In this image the disturbance diamond is placed over the mountain areas in the west. This is because of the placement of the eclipse points over western Africa and the mid-Pacific. The jet curves shown in the chart are the 72° jet curves from each eclipse point. This spring, consistent high-pressure values were generated on the curves by a combination of Jupiter over the mid-Pacific and the lunar node over the eastern Atlantic. The rhythms of these two planets have consistently supported the creation of a zone of high-pressure that sometimes formed to the south over the mountains and then surged to the north to block at a high latitude. When the high latitude block was in effect the storm jet moved to the south on the West Coast. This was the source of the unusually cool spring. This pattern is illustrated by the red arrow that is moving from north to south on the West Coast. This pattern was the source of a highly unusual storm in mid June that brought winter-like rains to California. For the West, the weather should become warmer as the summer develops but it should be interspersed with blocks of time when the cool and moist breezes keep things moderate in California and very dry in the PNW. The current water year for the West Coast south of Mt. Shasta is far above normal. The current water year for the West Coast above Mt. Shasta is far below normal. These trends should continue into September when the next eclipse should shift the patterns significantly. At that time the disturbance diamond will straddle the West Coast.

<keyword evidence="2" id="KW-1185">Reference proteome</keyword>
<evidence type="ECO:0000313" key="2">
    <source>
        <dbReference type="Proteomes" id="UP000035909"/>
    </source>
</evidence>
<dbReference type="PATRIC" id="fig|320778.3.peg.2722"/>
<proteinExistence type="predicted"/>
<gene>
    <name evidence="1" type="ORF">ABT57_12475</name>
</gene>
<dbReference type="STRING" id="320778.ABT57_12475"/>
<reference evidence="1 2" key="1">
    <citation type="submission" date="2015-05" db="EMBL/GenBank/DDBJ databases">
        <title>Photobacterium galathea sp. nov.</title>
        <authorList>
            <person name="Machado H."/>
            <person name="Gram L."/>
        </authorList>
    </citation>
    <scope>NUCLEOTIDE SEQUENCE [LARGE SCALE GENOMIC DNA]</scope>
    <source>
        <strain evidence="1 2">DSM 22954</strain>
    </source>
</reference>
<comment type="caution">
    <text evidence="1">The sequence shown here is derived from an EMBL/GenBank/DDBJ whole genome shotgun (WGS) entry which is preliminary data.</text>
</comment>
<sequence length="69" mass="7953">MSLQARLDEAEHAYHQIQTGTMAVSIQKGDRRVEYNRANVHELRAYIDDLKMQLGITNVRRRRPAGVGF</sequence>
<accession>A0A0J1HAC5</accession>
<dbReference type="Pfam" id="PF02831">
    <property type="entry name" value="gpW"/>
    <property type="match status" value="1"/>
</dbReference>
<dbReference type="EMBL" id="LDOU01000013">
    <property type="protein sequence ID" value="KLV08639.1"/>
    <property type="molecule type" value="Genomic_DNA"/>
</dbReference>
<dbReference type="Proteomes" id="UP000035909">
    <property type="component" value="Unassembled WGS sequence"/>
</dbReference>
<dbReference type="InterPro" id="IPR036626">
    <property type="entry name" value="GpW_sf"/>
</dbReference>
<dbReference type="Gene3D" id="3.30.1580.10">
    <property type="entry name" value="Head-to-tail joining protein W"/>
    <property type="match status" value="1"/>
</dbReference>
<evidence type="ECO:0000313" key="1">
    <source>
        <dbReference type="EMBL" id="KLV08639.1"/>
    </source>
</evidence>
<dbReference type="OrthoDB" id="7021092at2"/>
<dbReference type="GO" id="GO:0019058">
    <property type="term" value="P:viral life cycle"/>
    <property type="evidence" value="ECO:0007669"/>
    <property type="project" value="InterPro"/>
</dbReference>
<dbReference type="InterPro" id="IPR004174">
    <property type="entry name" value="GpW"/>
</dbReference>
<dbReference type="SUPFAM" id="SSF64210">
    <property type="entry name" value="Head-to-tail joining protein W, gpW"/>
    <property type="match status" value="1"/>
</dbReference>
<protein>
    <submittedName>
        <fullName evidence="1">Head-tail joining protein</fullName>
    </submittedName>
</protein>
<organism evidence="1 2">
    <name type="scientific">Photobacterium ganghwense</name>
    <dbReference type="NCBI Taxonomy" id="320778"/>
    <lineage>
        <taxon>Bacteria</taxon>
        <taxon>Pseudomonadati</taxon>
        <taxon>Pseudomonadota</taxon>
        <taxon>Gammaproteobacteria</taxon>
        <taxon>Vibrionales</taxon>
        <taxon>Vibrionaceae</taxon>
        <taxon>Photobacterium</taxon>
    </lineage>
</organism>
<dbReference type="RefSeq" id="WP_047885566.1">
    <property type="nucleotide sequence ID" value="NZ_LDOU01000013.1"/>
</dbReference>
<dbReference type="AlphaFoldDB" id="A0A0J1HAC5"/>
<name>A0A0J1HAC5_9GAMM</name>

Early this spring when the block that arose from the disturbance diamond was establisihed over the southern Plains, the storm jet went far to the north and transited the continent horizontally until it got to the northeast where it then formed troughs and created many situations of cool and wet weather. There were even a few nor'easter storms that came up the coast in June as winter-like patterns unfolded there. This should continue through the major portion of the summer months.